- Created on Thursday, 27 December 2012 23:08
- Written by John Meadows
Now On Stage: John Meadows: Diet Guru of The Week!
Name: John Meadows
Date of birth: 4/11/72
Hometown: Washington Court House, Ohio
Career: VP at a Bank for 12 years (while coaching), now a full time coach
Sports background: Football, Track (100 and 200 meter, pole vaulter), Wrestling
What do you like best about being a diet coach?
Undoubtedly the friends and close relationships I make. It’s great to see people win contests, do well, etc. that’s what I get paid to do, and I take a tremendous amount of pride in my work, but when I get to the point where I feel like I am blood to someone, I like that feeling.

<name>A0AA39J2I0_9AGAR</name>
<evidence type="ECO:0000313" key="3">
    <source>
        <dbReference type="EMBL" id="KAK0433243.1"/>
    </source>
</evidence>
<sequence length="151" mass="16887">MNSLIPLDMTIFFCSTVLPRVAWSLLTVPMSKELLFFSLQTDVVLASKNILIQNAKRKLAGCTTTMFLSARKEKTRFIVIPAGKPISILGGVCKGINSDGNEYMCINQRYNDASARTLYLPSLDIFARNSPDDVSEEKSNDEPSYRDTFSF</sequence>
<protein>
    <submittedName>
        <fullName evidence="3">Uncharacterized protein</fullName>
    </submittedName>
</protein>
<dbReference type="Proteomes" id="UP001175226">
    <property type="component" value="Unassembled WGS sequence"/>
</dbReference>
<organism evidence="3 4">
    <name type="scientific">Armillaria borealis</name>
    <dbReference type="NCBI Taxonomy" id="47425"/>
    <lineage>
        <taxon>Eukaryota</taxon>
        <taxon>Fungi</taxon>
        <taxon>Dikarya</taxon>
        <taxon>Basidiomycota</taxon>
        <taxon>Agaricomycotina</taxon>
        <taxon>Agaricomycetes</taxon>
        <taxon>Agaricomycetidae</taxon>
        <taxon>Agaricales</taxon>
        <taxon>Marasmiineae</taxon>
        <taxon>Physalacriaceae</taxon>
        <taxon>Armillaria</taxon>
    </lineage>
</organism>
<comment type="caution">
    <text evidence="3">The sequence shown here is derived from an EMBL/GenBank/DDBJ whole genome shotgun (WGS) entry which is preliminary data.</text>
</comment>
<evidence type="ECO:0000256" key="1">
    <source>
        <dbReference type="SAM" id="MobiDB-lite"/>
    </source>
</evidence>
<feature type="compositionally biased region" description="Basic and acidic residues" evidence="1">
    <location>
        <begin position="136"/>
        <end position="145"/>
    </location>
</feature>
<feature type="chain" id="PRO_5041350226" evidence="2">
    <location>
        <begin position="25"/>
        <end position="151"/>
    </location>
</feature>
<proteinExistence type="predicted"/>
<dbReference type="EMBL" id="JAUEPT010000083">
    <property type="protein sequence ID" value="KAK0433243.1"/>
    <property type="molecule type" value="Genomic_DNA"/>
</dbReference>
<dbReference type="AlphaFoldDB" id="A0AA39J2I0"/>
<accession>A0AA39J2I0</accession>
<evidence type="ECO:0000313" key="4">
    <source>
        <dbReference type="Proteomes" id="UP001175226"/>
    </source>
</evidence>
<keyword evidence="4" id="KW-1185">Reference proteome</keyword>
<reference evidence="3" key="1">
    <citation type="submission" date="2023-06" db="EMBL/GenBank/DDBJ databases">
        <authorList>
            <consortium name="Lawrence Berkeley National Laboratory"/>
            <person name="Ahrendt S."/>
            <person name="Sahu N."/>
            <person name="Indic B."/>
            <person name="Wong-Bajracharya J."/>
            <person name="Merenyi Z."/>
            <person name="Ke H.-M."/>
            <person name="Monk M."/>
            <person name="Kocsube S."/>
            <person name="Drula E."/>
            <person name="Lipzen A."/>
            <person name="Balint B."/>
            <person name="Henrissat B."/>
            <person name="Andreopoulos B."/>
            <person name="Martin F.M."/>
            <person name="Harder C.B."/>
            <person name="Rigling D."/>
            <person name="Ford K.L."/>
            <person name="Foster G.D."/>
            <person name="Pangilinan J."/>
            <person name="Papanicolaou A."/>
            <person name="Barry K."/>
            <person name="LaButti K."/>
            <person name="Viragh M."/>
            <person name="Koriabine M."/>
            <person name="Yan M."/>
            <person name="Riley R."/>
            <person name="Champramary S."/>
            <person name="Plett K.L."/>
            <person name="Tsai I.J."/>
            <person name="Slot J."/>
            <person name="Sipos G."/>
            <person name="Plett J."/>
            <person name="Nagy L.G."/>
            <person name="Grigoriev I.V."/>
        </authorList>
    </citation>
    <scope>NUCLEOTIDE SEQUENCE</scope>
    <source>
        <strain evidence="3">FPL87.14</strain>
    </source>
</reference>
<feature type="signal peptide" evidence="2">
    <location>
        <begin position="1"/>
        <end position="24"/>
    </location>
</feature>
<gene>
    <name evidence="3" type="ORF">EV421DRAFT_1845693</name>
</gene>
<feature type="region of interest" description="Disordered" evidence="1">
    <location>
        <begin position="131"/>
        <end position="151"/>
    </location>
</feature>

I started competing when I was 13 years old. I won the state title 3 times (2 times I lost the overall by 1 point to guys I coached – the other I won the overall), probably 15-20 overall wins including Collegiate Nationals. I was top 5 in the USA heavies, North American heavies, and recently 2nd place at Master’s Nationals and North Americans over 40.
What Cardio Type Would You Recommend for Fat Loss and or Pre Contest, High Intensity Interval Training (H.I.I.T) or Low Intensity Steady State (L.I.S.S.)?